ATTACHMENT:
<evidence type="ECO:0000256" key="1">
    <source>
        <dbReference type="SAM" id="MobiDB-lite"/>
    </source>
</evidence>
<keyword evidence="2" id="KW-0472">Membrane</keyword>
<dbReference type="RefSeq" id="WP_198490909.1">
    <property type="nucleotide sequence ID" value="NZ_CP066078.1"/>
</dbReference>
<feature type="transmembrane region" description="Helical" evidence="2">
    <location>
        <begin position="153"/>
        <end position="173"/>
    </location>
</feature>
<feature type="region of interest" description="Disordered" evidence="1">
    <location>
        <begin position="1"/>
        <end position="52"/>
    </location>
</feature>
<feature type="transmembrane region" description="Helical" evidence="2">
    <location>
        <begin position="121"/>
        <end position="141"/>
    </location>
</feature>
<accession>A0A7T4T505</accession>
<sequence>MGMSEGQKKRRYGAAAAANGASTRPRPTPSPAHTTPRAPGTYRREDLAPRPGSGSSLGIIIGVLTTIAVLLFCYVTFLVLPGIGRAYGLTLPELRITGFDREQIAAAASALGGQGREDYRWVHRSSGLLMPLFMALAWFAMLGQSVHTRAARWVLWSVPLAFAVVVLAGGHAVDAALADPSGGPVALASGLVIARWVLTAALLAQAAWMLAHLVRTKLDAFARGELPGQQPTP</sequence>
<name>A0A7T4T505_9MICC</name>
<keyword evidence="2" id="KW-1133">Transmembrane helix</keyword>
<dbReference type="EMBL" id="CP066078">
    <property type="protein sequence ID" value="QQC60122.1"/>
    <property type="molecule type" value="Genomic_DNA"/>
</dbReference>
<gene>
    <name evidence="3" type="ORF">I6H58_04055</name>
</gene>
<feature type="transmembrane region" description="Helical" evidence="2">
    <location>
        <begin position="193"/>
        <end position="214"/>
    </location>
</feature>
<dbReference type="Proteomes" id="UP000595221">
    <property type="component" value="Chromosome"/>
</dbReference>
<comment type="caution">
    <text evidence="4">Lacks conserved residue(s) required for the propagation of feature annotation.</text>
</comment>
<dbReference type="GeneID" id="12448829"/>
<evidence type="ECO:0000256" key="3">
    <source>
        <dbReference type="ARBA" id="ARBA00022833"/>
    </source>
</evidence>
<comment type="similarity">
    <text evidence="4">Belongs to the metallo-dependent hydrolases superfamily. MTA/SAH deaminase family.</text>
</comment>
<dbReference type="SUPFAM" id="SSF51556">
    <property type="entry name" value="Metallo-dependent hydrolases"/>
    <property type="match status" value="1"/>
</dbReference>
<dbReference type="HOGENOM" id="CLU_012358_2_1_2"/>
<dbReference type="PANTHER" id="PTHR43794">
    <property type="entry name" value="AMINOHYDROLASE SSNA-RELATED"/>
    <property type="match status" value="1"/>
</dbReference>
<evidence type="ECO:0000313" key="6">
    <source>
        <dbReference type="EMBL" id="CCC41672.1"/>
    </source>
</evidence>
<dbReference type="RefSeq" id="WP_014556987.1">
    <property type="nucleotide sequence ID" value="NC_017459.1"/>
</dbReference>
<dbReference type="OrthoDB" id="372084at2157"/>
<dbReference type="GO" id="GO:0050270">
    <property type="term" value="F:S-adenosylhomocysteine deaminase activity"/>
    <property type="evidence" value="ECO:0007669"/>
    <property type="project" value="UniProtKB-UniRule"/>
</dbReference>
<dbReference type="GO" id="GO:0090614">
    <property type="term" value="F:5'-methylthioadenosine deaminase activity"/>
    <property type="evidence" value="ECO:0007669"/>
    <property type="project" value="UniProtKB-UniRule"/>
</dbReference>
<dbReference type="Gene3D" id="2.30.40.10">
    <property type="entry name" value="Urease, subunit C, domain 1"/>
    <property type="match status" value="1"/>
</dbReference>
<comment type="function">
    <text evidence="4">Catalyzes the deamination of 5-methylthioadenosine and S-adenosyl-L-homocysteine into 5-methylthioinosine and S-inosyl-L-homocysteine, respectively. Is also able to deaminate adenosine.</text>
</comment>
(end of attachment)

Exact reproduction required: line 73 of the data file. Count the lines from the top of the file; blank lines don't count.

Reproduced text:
</evidence>